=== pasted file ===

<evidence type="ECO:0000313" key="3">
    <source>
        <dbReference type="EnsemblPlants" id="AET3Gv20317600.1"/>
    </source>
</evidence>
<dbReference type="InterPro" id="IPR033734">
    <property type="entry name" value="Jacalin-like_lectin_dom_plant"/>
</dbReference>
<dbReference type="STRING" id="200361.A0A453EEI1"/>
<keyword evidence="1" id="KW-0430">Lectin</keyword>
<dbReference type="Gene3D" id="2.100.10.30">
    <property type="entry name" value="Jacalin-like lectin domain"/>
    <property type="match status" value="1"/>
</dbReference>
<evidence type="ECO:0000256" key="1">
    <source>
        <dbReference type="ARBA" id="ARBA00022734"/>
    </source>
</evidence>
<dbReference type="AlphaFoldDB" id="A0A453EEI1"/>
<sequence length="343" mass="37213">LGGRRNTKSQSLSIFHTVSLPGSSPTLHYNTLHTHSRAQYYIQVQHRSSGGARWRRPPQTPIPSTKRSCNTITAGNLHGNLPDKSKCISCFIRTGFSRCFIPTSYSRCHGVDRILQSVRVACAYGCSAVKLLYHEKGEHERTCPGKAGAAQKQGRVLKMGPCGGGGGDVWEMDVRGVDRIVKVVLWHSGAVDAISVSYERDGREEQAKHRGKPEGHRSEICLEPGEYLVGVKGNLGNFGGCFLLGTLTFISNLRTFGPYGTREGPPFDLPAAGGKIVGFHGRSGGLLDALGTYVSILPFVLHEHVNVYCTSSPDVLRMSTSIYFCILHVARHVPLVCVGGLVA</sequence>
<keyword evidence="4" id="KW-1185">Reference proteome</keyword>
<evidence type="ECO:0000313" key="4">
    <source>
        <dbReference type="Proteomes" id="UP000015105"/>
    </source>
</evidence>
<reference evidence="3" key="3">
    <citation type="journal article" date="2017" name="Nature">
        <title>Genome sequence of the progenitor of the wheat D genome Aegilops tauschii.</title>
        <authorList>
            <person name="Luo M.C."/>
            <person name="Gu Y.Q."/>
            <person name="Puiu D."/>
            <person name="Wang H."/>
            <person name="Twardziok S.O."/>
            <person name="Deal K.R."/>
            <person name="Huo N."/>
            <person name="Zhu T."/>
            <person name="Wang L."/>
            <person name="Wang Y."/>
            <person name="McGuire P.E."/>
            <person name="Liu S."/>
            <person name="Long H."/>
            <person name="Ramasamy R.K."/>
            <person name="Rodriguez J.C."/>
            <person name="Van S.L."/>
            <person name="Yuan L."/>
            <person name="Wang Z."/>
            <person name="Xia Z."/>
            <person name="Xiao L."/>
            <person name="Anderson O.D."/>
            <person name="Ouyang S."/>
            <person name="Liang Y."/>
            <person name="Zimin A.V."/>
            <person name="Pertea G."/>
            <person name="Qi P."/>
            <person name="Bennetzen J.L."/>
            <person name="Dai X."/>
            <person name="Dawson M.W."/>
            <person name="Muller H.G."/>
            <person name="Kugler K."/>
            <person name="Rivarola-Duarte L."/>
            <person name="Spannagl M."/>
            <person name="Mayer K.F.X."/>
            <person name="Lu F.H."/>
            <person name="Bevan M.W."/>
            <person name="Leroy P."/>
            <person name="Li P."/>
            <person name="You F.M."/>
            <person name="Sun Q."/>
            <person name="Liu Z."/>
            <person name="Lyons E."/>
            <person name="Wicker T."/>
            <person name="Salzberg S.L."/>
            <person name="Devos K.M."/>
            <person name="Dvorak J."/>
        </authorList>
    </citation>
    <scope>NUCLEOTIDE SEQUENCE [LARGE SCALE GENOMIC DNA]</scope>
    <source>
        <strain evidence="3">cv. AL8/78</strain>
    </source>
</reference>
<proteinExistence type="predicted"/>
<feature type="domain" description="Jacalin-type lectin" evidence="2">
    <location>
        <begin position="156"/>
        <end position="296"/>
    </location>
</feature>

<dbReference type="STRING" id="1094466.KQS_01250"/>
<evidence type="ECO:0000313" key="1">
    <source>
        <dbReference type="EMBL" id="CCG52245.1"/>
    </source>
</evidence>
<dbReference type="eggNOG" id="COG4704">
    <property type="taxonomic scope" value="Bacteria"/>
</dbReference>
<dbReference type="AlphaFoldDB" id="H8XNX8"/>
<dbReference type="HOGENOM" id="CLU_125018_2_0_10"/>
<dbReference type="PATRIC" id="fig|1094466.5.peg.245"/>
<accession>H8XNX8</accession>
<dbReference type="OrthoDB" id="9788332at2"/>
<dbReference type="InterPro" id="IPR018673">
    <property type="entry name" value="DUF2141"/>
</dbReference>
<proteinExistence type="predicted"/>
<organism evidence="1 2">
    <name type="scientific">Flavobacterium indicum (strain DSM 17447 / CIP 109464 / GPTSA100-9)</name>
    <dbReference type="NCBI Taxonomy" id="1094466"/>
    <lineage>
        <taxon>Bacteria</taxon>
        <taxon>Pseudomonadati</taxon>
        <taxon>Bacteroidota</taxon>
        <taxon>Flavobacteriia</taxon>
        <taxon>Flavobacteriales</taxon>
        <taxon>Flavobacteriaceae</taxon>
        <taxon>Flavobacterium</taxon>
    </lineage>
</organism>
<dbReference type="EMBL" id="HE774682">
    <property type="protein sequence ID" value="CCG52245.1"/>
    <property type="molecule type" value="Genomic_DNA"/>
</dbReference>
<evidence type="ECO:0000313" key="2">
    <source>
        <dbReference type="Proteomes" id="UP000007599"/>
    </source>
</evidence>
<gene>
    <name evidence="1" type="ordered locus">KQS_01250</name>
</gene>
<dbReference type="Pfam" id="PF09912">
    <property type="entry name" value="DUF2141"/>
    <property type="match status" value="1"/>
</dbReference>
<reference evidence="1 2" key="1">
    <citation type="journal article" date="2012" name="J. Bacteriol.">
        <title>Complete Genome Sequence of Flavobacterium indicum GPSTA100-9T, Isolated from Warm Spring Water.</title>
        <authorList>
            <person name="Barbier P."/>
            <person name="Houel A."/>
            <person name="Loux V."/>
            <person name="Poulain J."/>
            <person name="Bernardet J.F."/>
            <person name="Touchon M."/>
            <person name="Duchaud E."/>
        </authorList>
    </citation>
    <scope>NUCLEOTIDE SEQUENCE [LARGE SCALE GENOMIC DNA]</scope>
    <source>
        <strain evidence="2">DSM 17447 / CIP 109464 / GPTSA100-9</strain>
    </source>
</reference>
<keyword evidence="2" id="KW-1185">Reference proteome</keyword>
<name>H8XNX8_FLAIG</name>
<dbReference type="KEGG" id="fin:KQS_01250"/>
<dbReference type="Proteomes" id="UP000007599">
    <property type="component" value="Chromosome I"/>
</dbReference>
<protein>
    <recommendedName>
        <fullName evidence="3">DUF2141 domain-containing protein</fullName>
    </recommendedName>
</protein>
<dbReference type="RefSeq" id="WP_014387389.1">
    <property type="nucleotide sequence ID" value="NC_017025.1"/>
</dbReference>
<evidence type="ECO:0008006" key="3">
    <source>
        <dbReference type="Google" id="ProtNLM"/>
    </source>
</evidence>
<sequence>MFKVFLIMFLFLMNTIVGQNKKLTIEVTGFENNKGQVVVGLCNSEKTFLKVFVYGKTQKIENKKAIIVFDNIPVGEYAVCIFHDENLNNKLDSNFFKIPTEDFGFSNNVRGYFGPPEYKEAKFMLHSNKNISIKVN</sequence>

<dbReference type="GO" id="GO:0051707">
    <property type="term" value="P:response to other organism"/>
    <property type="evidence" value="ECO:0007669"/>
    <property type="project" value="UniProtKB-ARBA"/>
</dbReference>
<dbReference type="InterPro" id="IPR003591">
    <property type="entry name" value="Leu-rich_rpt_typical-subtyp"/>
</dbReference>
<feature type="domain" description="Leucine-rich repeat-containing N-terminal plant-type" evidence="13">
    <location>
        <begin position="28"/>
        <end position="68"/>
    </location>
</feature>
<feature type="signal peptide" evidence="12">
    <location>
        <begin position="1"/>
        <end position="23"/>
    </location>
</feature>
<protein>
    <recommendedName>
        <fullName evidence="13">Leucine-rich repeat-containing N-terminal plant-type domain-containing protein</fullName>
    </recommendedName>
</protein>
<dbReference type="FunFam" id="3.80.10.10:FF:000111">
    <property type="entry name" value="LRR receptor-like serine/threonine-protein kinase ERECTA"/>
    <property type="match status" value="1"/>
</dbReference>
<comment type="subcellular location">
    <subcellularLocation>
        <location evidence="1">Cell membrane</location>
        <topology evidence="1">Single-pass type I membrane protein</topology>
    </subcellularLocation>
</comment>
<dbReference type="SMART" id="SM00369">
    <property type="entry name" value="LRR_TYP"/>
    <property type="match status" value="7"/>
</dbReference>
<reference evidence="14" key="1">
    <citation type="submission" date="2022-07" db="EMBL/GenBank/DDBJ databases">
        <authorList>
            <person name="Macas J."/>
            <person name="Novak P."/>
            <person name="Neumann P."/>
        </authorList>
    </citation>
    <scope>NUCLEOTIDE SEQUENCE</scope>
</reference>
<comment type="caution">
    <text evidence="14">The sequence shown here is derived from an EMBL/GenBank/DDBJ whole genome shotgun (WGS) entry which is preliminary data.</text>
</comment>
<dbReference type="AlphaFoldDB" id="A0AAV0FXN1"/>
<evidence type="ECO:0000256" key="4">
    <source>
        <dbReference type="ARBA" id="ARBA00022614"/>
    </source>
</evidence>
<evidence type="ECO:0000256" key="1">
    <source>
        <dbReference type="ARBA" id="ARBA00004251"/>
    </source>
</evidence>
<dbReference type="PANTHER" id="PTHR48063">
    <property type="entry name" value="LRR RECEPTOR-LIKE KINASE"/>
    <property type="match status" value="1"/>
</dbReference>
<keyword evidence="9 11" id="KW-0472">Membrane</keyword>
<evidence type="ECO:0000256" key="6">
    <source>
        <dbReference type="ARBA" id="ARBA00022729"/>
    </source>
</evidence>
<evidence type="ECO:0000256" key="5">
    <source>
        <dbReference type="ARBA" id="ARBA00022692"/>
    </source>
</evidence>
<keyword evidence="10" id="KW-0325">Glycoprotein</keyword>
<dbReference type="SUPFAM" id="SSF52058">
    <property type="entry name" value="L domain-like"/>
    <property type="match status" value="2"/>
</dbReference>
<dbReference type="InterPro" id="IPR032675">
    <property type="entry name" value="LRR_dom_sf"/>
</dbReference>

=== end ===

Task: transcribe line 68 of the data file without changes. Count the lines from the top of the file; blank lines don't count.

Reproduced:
            <person name="Leroy P."/>